Coming Soon:

The following books by Robert Paul Wolff are available on Amazon.com as e-books: KANT'S THEORY OF MENTAL ACTIVITY, THE AUTONOMY OF REASON, UNDERSTANDING MARX, UNDERSTANDING RAWLS, THE POVERTY OF LIBERALISM, A LIFE IN THE ACADEMY, MONEYBAGS MUST BE SO LUCKY, AN INTRODUCTION TO THE USE OF FORMAL METHODS IN POLITICAL PHILOSOPHY.
Now Available: Volumes I, II, III, and IV of the Collected Published and Unpublished Papers.

NOW AVAILABLE ON YOUTUBE: LECTURES ON KANT'S CRITIQUE OF PURE REASON. To view the lectures, go to YouTube and search for "Robert Paul Wolff Kant." There they will be.

To contact me about organizing, email me at rpwolff750@gmail.com




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Thursday, June 20, 2013

QUESTIONS, QUESTIONS, QUESTIONS

There are three pending matters that concerned citizens are anxiously keeping track of both in the United States and among the ex-pat community here in Paris:  Will the Heat win Game Seven?  Can the Red Sox hang onto their one and a half game lead and consign the hated Yankees to baseball hell?  And will the Supreme Court today rule on four vitally important cases:  Prop 8, DOMA, the Voting Rights Act, and Affirmative Action?

I leave it to those with deeper minds than mine to decide which of these is the most important.

4 comments:

levinebar said...

quite off the topic (since I can't share in your culinary adventures).
I'm rereading Locke's second treatise for the first time in 35 yrs and I can't figure out how our Founding Fathers squared him with their slaveholding.
Locke blandly acknowledges that slavery can exist (85) "captives taken in a just war" goes on (116) "...whatever engagement or promises one has made for himself, he is under the obligation of them but cannot by any compact whatsoever bind his children or posterity".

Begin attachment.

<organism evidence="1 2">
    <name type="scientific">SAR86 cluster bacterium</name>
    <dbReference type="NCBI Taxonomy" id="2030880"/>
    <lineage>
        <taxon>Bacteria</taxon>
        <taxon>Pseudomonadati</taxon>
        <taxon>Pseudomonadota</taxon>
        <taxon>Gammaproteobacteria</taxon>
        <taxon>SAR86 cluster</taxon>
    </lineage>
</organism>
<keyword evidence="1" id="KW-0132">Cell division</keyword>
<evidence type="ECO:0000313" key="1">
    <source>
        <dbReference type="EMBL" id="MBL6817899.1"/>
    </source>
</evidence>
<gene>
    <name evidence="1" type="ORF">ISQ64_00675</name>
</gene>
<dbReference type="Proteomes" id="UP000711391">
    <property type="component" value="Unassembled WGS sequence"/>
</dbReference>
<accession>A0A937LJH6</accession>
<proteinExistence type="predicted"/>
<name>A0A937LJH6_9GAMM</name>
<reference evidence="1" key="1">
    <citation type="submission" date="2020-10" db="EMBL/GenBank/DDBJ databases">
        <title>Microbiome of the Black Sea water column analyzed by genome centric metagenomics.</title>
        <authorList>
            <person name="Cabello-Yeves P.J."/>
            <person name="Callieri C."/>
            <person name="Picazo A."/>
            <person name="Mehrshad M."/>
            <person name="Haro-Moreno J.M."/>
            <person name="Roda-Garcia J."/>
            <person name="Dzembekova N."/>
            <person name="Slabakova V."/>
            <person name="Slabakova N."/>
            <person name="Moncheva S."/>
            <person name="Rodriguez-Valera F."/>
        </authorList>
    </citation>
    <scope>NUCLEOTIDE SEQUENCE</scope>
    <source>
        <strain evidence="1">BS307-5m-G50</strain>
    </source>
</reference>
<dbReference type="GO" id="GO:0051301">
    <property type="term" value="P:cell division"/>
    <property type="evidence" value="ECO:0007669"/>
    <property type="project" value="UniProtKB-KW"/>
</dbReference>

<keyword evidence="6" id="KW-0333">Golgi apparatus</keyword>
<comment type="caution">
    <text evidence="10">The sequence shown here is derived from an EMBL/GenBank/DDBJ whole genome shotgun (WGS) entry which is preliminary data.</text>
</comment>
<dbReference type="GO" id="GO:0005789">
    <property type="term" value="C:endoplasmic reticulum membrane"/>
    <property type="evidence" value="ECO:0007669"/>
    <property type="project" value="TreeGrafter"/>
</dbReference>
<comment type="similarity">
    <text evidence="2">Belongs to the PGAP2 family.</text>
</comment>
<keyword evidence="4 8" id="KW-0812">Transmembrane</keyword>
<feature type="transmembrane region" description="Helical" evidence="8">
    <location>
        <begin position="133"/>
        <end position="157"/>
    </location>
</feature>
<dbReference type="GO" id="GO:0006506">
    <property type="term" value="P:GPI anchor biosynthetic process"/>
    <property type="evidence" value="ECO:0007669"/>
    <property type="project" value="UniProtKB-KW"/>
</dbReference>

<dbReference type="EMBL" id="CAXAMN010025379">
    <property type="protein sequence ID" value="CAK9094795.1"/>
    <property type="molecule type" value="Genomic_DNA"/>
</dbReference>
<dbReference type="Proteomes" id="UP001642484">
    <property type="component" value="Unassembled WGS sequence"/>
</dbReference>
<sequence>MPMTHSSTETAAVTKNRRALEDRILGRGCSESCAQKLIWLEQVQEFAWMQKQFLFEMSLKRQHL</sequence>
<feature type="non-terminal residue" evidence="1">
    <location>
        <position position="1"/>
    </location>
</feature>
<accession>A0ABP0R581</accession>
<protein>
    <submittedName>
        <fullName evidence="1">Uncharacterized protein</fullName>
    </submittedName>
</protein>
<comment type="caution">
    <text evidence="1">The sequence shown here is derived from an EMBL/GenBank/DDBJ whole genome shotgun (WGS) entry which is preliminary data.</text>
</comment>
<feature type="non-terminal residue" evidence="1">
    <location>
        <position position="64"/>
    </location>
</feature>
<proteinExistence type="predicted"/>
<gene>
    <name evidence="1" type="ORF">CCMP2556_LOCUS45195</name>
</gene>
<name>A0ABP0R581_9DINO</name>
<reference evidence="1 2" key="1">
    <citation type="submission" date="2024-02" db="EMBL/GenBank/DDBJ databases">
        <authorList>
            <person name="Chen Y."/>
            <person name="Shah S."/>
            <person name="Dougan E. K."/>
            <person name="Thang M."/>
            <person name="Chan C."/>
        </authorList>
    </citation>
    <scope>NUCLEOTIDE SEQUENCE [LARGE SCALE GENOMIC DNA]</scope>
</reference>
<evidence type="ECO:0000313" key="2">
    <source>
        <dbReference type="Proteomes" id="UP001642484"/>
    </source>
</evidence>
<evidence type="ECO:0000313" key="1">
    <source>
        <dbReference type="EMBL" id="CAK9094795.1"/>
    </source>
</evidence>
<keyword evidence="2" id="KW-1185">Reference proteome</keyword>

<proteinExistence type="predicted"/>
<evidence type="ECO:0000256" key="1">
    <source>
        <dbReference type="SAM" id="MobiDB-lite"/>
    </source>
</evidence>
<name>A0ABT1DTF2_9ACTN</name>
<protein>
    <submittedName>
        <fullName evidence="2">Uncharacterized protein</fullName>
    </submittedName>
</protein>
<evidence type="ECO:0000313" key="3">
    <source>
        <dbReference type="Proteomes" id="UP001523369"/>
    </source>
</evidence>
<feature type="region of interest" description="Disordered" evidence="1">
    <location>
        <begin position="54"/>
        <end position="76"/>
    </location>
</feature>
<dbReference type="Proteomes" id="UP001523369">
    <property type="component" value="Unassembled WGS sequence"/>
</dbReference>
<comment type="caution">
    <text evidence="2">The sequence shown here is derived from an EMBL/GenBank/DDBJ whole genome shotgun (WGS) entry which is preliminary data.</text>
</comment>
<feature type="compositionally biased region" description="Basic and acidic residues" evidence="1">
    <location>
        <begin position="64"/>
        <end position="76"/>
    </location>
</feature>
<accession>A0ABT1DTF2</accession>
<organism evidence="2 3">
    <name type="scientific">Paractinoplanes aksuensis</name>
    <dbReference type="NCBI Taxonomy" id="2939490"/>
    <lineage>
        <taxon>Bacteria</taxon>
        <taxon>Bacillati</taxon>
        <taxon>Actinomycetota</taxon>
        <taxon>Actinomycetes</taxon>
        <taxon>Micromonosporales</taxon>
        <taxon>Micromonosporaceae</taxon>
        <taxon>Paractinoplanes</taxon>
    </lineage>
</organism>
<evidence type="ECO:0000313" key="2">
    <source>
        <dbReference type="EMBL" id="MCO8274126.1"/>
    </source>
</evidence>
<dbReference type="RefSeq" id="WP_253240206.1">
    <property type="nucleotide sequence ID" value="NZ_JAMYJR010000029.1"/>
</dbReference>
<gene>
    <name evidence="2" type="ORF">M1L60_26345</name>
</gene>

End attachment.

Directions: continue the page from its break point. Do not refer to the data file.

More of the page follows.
Surely lakes of ink and oceans of blood have been spilt over this in the last three centuries. But not knowing how to access the literature (ask me rather who to unpack the intellectual history of chemistry and I'm on familiar turf!) I impose on your good nature.
Barry

Robert Paul Wolff said...

Needless to say, this is an enormous subject and as it happens I am quite unfamiliar with the literature on it! But the colonials had a major problem, namely that there was in English Common Law no recognition of anything like hereditary chattel slavery. Hence, they were forced, in complex ad hoc ways, to make a space for the institution of slavery, which was essential to their economic exploitation of the continent. See a magnificent book, SOUTHERN SLAVERY AND THE LAW. Notice, by the way, that when Locke presents his argument justifying private property as grounded in mixing one's labor with the commons, he argues that the fruits of my "servant's" labor belong to me, not to the servant, because his labor belongs to me, inasmuch as I have purchased it by paying wages. Recall also that "servant," "servile," and "slave" have all roughly the same meaning.

The distinctively American institution of hereditary chattel slavery could never be made logically compatible with any of the ideological presuppositions of American democracy

Nick said...

Two quick comments: first, Locke actually owned stock in two slave-trading companies (the Royal Africa Company and the Bahama Adventurers) so Locke himself apparently squared his writings with the slave trade. Second, Ta-nehisi Coates had a blog post about this a while go. You can find it here.

Robert Paul Wolff said...

I had forgotten that fact about Locke, which I think I once knew. I will take a look at the link. Thanks.